Nomzamo: Becoming Winnie Mandela

Nomzamo Winifred Zanyiwe Madikizela, revered, respected and loved; known most commonly as Winnie Madikizela Mandela (The Mother of a Nation).

What is it to be the mother of a nation? The intersection of Blackness and womanhood in a mostly racist patriarchal society that has been defiled, plundered, ravaged by colonization and a legacy of white supremacy that has instilled intergenerational violence through apartheid:

A system of institutionalised white supremacist ideology that started with the 1913 Land Act that separated and discriminated against all non white africans for the economical and societal intergenerational wealth of all white people but most specifically white south afrikaners. The results of apartheid laws and legislations and its consequential legacy remains today effectively disenfranchising Black and none white South Africans.   

Patriarchy will have you remember Nomzamo as only a good woman who stuck by her of man, a wife "who kept the memory of her imprisoned husband alive during his years on Robben Island" — overlooking that she helped give the struggle for justice and Black Liberation in South Africa one its most recognisable faces: Nelson Mandela.

As a woman, she was multi-dimensional, strong, resilient and had real flaws.

She loved hard, was outspoken and passionate and it cost her everything.

In thirteen years she spent only 10 months free and unrestricted, she was banned from her community, banned from entertaining people in her home, her every movement was surveilled. She was consistently imprisoned, often detained without trial, dragged out of her house and forced to leave her young daughters, Zindzi and Zeni, clinging to her skirt, crying.

Hardened by years of torture and then solitary confinement she later wrote:

“[It] was designed to kill you so slowly that you were long dead before you died. By the time you died, you were nobody. You had no soul anymore and a body without a soul is a corpse anyway. It is unbelievable that you survived all that,”

But who was she really, why did she spend a lifetime radically passionate about Black liberation and what inspired her to devote her adulthood fervidly fighting apartheid?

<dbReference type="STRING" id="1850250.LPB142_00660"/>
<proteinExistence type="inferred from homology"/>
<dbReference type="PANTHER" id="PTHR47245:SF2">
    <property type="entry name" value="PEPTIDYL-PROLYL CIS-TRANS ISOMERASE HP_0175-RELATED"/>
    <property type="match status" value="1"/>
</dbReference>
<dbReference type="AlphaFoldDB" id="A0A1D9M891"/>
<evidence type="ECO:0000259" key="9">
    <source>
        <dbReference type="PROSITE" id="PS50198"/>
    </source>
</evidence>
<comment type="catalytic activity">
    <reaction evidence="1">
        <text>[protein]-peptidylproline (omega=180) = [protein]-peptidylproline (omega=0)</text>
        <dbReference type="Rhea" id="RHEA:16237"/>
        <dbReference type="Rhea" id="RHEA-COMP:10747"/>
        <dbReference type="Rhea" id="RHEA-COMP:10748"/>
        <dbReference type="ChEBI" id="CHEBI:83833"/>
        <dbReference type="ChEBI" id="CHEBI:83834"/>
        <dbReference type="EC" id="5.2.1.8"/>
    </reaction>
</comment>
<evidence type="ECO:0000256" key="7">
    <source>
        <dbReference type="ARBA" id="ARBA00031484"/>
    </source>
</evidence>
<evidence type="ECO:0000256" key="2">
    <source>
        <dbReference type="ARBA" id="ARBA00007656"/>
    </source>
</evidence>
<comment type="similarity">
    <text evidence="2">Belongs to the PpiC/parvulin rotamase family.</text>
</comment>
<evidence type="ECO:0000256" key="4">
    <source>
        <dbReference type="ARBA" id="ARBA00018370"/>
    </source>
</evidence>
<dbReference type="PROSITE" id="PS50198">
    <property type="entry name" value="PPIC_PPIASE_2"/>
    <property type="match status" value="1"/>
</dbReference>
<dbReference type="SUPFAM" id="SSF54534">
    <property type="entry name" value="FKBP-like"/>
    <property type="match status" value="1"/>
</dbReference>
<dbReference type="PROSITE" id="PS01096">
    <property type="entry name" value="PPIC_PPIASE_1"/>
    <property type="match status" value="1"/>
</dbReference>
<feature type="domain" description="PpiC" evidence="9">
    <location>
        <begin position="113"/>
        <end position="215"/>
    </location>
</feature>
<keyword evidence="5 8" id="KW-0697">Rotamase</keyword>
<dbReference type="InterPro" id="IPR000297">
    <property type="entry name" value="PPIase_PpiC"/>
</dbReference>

We know Nomzamo Winifred Zanyiwe Madikizela is a brilliant Black woman and that she will never be defined by her roles as a freedom fighter, nor wife of, mother of or activist for—

The New York Times called her “Charming, intelligent, complex, fiery and eloquent”.

The Toronto Star referred to her as “beautiful and violent.”

The Times UK called her "monstrous" and "mesmerising".

And a clue to who she was lies in her first name, Nomzamo, which means “she who must endure trials.”

This article was co-written by mother-daughter Human Rights advocate team Akio Maroon and Ocean — formally “Emilie Ruel” — and edited by Akio Maroon

Ocean is a 10yr old francophone performance artist who is a young human rights activist. Along with Black liberation she is a disability advocate for children like her younger sister who is both deaf and disabled.  At age 9 she gave her 1st deputation to the Mayor, Chief of Police and police services board to end the SRO programme which had police in schools. She is an older mentor to younger kids in Black Lives Matter Freedom School program and has been awarded local and international awards for her leadership and courage.

Akio Maroon is a dedicated single mother, a Community Organiser and Educator, a Board Member of Pride Toronto and a Human Rights Advocate who speaks on the topics of Black Liberation, Equality & Diversity, Consent Culture and Gender-based Violence. Akio currently sits on Ontario’s Provincial Roundtable on Violence Against Women.